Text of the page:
Monday, November 15, 2010

Water Based States

Look at a map of the United States. Between the Mississippi and California almost all of the states are bounded by straight lines and many are nearly perfect rectangles.

It might not have been so if the US government had heeded the suggestions of John Wesley Powell, who in 1890 produced this Map of the Arid Region of the United States, showing Drainage Districts. Powell argued for those districts to become the essential units of government, either as states or as watershed commonwealths.

Makes a lot of sense to me. Water management is still a hugely contentious issue in many of the arid regions out West. Why not organize around watersheds?

Thanks to Strange Maps for this fascinating look at how things might have been. Click here for a larger version of the map.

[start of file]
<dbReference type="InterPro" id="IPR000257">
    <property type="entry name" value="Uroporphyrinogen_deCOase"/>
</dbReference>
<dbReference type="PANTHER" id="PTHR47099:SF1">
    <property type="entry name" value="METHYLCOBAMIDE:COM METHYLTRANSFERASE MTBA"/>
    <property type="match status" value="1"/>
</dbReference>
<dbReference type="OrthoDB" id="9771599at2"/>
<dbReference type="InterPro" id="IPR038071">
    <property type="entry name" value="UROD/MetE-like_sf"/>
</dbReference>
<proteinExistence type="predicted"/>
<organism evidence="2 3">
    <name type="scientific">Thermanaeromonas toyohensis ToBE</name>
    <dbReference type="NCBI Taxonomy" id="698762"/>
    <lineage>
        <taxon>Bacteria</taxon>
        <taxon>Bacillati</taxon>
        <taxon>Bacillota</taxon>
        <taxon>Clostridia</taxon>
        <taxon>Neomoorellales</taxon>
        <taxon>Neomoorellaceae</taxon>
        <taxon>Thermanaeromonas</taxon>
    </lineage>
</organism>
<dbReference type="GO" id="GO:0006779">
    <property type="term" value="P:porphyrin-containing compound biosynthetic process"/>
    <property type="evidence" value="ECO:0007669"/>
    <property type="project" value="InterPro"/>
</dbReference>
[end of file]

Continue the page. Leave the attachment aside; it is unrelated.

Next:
Greg and Kris said...

The real practice of drawing the lines ended up being heavily influenced by such things as where the mining districts and agricultural areas were. Idaho is primarily shaped the way it is because Eastern Washington farmers didn't want those crazy miners and their wide-open political agenda to be a factor in the politics of the populist farmer party.

O Docker said...

What Greg and Kris said may be true for Idaho, but farther south, western states were laid out mainly to accommodate contestants on future television quiz shows.

A whole genre of television programming would have been impossible if four rectangular states hadn't come together at Four Corners. Those states are, of course, Arizona, Mew Mexico, Utah, and....

Uh, can I get back to you on this?

Pat said...

"Mew Mexico"? Sounds like the cat's pajamas!

O Docker said...

Must have been a subliminal nod to New Mexico's cat herders, Pat.

Pat said...

Mewing and purring is okay. Hissing, yowling, and scratching is not so good.

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